Semester of Graduation

Spring 2023


Master of Arts (MA)


Communication Sciences and Disorders

Document Type



The development of children’s pragmatic language, which can be defined as conversational competence in social contexts, has been attributed to variation in the language they hear in their environment. When studying the impact language input has on pragmatic development, it is important for clinicians and linguists to measure both the quantity and quality of this language input. Measures of quality, however, are much more relevant when studying the development of pragmatic language, as discussed in Zhang (2020) and Hirsh-Pasek et al. (2015). Rowe and Snow (2016) discussed three dimensions of language quality: interactive, linguistic and conceptual. There is a current gap in the literature of analyzing these language dimensions in relation to child pragmatic language use, and the current study seeks to determine which language dimension appears most frequently in parental speech, as well as which dimension or dimensions exert the most influence on child pragmatic language use. We analyzed 12 parent-child dyads, with a range of language abilities, focusing on the interactive and conceptual language dimensions. The findings of the current study have found the interactive dimension to be the more prevalent language dimension between the two dimensions in parental speech. Additionally, we found that, at school entry, parental interactive language, especially utterances that are well-timed, are associated with child pragmatic language use. Thus, parents and clinicians alike should focus on utterances that are well-timed compared to their children’s previous utterances to aid in use of pragmatic language.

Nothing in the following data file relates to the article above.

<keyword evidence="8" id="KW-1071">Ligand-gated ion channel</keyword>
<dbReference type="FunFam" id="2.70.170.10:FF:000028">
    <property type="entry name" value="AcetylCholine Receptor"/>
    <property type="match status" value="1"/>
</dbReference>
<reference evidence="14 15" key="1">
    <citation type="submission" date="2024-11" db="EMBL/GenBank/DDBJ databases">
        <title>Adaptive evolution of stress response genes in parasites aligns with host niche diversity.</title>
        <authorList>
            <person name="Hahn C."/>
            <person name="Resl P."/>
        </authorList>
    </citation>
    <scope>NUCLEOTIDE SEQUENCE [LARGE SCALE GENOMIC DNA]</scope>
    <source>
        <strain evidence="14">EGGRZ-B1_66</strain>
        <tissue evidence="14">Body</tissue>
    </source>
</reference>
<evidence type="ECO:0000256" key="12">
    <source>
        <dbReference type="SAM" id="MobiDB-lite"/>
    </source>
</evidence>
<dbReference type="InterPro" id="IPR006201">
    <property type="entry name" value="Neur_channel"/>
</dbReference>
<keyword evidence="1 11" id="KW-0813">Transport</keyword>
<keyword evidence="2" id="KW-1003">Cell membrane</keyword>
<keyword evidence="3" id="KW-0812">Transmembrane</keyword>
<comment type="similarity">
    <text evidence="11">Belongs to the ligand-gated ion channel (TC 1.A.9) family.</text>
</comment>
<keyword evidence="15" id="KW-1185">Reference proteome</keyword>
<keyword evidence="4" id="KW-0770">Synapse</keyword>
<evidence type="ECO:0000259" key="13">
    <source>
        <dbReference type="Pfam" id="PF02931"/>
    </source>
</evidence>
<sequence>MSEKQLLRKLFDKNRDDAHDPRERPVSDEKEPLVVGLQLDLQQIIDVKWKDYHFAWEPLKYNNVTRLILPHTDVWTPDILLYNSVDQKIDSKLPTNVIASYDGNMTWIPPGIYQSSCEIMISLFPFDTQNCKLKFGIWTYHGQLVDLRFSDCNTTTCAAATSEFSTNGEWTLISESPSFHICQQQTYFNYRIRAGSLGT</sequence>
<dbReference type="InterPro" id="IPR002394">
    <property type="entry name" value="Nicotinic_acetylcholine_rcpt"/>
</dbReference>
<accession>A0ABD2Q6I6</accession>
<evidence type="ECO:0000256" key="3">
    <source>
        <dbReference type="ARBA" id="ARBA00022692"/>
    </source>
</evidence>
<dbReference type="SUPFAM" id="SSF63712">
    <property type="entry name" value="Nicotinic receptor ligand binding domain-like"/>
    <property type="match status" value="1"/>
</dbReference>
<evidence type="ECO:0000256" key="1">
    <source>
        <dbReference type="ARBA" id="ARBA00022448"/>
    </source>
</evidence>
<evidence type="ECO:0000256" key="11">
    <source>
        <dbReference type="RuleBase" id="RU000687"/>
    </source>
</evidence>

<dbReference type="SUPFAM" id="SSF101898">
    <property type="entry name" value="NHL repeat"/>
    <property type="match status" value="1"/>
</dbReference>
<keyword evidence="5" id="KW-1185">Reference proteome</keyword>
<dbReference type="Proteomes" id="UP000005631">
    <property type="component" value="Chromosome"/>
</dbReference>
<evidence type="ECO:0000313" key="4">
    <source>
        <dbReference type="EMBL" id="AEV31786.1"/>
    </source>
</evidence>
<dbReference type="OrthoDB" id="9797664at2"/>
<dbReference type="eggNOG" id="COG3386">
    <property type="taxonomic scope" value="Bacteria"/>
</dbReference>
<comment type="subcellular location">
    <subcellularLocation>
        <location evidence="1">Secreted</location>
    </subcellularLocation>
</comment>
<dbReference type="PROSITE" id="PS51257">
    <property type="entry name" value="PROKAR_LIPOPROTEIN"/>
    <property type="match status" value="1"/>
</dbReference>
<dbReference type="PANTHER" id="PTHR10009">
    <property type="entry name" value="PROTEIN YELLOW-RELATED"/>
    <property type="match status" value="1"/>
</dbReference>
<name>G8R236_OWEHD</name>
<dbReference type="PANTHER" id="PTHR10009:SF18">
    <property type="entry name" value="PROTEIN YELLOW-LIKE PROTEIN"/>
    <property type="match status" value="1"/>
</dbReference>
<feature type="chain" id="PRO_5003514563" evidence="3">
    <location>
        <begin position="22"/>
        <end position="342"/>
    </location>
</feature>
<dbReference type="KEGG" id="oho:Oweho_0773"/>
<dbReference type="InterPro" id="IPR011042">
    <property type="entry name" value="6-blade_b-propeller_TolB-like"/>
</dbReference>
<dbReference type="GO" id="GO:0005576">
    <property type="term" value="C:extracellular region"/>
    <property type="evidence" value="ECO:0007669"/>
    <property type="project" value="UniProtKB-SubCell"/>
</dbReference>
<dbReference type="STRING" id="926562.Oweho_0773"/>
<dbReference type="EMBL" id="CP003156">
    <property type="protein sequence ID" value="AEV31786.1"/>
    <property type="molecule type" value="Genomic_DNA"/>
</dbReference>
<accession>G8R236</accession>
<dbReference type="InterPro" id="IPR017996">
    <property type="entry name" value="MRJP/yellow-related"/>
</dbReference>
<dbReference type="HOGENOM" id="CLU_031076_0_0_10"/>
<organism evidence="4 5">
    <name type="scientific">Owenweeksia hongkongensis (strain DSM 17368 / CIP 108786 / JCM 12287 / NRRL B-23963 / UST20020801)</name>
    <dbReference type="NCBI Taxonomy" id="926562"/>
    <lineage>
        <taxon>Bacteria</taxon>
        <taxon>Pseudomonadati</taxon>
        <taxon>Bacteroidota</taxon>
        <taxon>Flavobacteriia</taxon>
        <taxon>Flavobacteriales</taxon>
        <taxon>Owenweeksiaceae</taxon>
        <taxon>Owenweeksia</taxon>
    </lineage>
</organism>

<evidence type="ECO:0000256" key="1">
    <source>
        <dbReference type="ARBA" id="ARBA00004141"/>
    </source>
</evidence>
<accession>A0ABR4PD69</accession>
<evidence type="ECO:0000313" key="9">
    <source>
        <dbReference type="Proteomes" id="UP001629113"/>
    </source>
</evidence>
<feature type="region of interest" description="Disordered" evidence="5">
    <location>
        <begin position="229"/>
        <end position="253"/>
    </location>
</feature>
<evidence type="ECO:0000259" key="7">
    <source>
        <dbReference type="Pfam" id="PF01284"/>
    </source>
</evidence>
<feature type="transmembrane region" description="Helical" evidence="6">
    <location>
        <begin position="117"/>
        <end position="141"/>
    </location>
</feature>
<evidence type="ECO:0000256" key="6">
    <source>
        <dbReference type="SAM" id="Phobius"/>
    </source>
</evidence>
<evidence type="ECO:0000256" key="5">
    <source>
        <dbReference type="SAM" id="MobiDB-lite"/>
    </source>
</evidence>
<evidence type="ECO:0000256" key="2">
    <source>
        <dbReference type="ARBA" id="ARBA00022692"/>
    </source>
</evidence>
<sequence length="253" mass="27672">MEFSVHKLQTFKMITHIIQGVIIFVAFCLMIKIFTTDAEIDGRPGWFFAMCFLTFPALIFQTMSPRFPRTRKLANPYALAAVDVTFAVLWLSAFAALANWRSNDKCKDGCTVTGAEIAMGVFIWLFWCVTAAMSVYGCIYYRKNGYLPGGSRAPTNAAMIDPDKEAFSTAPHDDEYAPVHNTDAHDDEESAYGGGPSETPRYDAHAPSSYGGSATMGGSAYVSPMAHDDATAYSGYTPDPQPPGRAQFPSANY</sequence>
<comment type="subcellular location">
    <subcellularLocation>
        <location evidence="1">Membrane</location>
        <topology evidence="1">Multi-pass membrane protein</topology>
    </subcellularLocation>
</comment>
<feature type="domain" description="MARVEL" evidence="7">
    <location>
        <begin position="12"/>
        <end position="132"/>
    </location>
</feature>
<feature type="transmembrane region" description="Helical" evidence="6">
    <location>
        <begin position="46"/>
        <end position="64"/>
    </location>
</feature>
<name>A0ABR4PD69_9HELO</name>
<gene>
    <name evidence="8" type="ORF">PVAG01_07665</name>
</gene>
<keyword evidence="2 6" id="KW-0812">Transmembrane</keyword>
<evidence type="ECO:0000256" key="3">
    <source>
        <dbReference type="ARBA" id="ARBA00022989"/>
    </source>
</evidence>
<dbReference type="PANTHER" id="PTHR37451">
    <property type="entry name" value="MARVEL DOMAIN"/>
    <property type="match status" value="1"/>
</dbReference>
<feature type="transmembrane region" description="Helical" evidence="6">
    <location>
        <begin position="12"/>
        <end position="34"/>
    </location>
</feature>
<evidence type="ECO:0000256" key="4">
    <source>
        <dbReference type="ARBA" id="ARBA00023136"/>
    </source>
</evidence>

Committee Chair

Schneider, Julie